History shows that women are strong enough to vindicate their rights. Women don't need and don't call for governments to act for the sake of paternalism, or pity.
What women, and society itself, need are policy-makers that live up to their obligations, make business enterprises respect human rights, and grant victims of abuses access to justice.
Nearly two centuries have passed since the famous New York women's march. Some European States such as France have started to move in the right direction. We cannot wait for another hundred years to see binding rules that simply oblige companies to do the right thing: to respect and not to abuse the rights of others.

(Claudia Saller and Adriana Espinosa, European Coalition for Corporate Justice).

More News For this Category

Consumers must be protected from deceptive adds

CONSUMERS are increasingly becoming helpless victims of false information from innumerable advertisements in various platforms. Both private and government firms are routinely exploiting the people in varying situation taking

Democratic process important to achieve sustainable growth

BANGLADESH, for the first time in history has fulfilled the UN eligibility criteria to become a developing country. It will be able now to graduate to the status of

Financial autonomy of Union Parishad

Dr. Md. Shairul Mashreque :As we know Union Parishad has a myriad of development functions. This is to promote participatory rural development at the grassroots. Yet its poor capacity disposition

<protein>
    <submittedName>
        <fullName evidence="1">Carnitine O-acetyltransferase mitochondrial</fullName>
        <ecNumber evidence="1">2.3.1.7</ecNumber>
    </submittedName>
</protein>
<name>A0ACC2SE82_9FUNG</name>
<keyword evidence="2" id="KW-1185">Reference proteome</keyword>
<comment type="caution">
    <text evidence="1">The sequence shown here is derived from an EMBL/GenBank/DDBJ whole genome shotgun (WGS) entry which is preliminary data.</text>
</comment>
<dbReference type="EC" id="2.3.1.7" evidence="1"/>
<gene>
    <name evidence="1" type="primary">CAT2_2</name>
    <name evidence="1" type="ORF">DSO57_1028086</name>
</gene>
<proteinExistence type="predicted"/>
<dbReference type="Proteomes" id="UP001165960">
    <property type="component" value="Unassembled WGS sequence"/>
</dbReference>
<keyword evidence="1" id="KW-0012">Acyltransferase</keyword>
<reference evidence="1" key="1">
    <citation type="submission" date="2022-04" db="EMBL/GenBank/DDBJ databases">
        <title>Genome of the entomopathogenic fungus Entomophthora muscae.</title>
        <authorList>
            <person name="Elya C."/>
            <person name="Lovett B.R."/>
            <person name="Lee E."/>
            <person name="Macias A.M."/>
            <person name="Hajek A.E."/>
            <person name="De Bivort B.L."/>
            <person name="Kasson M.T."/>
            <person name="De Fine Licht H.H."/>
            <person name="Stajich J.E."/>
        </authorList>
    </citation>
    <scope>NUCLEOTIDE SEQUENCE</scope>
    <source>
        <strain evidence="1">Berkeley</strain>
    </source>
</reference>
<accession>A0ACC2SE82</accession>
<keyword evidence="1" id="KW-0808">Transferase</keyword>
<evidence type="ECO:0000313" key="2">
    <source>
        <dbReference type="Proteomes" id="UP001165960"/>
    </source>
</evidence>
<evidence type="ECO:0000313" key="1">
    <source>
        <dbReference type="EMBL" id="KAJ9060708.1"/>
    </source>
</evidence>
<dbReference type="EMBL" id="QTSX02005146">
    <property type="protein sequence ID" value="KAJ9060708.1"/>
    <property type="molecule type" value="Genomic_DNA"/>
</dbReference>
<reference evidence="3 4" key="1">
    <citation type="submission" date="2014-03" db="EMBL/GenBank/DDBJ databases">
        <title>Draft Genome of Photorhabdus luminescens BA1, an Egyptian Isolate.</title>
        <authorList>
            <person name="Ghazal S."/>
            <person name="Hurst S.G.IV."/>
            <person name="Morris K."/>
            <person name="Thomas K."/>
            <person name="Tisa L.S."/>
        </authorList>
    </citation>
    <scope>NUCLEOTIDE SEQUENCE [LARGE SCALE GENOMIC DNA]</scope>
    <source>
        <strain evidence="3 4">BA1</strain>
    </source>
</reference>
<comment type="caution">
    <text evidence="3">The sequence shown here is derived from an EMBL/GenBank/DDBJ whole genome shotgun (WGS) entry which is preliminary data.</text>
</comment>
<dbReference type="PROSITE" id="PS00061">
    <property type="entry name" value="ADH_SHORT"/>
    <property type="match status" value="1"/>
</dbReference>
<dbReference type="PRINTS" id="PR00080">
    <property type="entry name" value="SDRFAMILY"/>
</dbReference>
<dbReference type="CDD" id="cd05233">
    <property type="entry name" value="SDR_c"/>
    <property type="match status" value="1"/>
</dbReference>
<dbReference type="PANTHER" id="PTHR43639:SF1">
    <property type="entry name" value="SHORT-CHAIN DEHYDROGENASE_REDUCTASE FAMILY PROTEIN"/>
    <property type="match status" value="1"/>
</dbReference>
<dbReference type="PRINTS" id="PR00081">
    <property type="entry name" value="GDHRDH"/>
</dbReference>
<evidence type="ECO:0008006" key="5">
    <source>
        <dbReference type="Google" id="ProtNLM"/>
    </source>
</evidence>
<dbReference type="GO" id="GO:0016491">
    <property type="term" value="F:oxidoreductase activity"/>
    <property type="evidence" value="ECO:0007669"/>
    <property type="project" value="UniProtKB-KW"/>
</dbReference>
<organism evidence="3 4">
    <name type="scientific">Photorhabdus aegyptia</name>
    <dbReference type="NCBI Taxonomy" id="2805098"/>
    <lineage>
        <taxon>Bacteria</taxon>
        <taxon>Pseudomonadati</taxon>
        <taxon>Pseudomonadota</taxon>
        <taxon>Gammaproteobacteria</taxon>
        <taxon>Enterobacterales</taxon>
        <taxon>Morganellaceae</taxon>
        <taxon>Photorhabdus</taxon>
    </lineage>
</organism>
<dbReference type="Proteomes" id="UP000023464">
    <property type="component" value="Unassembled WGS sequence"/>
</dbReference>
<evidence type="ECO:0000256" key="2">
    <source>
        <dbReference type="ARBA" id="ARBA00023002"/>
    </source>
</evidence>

Yet again ILO’s failure to cut ties with tobacco industry

Tih Ntiabang :Last week, the International Labour Organization's (ILO) governing body postponed yet again a decision to stop accepting money from the tobacco industry for its projects to end child

Need for fresh air

Ranjit Devraj :With India's citizens clamouring for breathable air and efficient energy options, the country's planners are more receptive than ever to explore sustainable development options, says Frank Rijsberman, Director-General

Readers’ Forum

Ensure quality educationThe 1972 Constitution of Bangladesh proclaimed that the state must be "establishing a uniform, mass-oriented and universal system of education and extending free and compulsory education to all

Before recapitalisation of Farmers Bank the looters must be punished

MEDIA reports on Friday said depositors in Farmers Bank have filed complaints with the Bangladesh Bank for failing to repay their deposits on maturity to the tune of around

Protection to wildlife

ACCORDING to media reports, the government lack of initiative and even enough interest to conserve existing forestland is causing rapid loss of forestland in the country making wildlife vulnerable

Readers’ Forum

To the Mayors of City Corporations :Dhaka South City Corporation Mayor Mohammad Sayed Khokonon on March 19 warned the homeowners of the city about eliminating Aedes mosquitoes' germs. He

A pledge for parity

Ann-Kathrin Pohlers  :With March marking Women's History Month, the debate over gender-based discrimination couldn't have reached its new peak at a more critical time.Speaking on International Women's Day, UN